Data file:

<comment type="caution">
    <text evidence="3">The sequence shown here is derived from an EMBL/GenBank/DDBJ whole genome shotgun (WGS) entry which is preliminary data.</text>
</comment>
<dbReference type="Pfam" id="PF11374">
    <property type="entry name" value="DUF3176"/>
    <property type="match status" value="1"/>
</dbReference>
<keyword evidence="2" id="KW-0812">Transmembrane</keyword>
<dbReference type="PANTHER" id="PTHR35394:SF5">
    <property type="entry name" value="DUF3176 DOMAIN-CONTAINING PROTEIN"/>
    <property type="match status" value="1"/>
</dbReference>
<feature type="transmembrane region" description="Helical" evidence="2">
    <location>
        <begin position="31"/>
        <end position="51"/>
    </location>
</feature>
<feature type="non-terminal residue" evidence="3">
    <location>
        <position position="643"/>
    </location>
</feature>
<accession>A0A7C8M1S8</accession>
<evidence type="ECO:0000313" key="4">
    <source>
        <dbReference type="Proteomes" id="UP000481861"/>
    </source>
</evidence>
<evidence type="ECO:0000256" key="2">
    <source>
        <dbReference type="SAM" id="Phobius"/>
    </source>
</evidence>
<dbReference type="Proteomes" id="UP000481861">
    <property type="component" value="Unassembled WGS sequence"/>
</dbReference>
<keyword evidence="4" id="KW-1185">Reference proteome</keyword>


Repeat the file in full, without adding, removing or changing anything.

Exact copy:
<comment type="caution">
    <text evidence="3">The sequence shown here is derived from an EMBL/GenBank/DDBJ whole genome shotgun (WGS) entry which is preliminary data.</text>
</comment>
<dbReference type="Pfam" id="PF11374">
    <property type="entry name" value="DUF3176"/>
    <property type="match status" value="1"/>
</dbReference>
<keyword evidence="2" id="KW-0812">Transmembrane</keyword>
<dbReference type="PANTHER" id="PTHR35394:SF5">
    <property type="entry name" value="DUF3176 DOMAIN-CONTAINING PROTEIN"/>
    <property type="match status" value="1"/>
</dbReference>
<feature type="transmembrane region" description="Helical" evidence="2">
    <location>
        <begin position="31"/>
        <end position="51"/>
    </location>
</feature>
<feature type="non-terminal residue" evidence="3">
    <location>
        <position position="643"/>
    </location>
</feature>
<accession>A0A7C8M1S8</accession>
<evidence type="ECO:0000313" key="4">
    <source>
        <dbReference type="Proteomes" id="UP000481861"/>
    </source>
</evidence>
<evidence type="ECO:0000256" key="2">
    <source>
        <dbReference type="SAM" id="Phobius"/>
    </source>
</evidence>
<dbReference type="Proteomes" id="UP000481861">
    <property type="component" value="Unassembled WGS sequence"/>
</dbReference>
<keyword evidence="4" id="KW-1185">Reference proteome</keyword>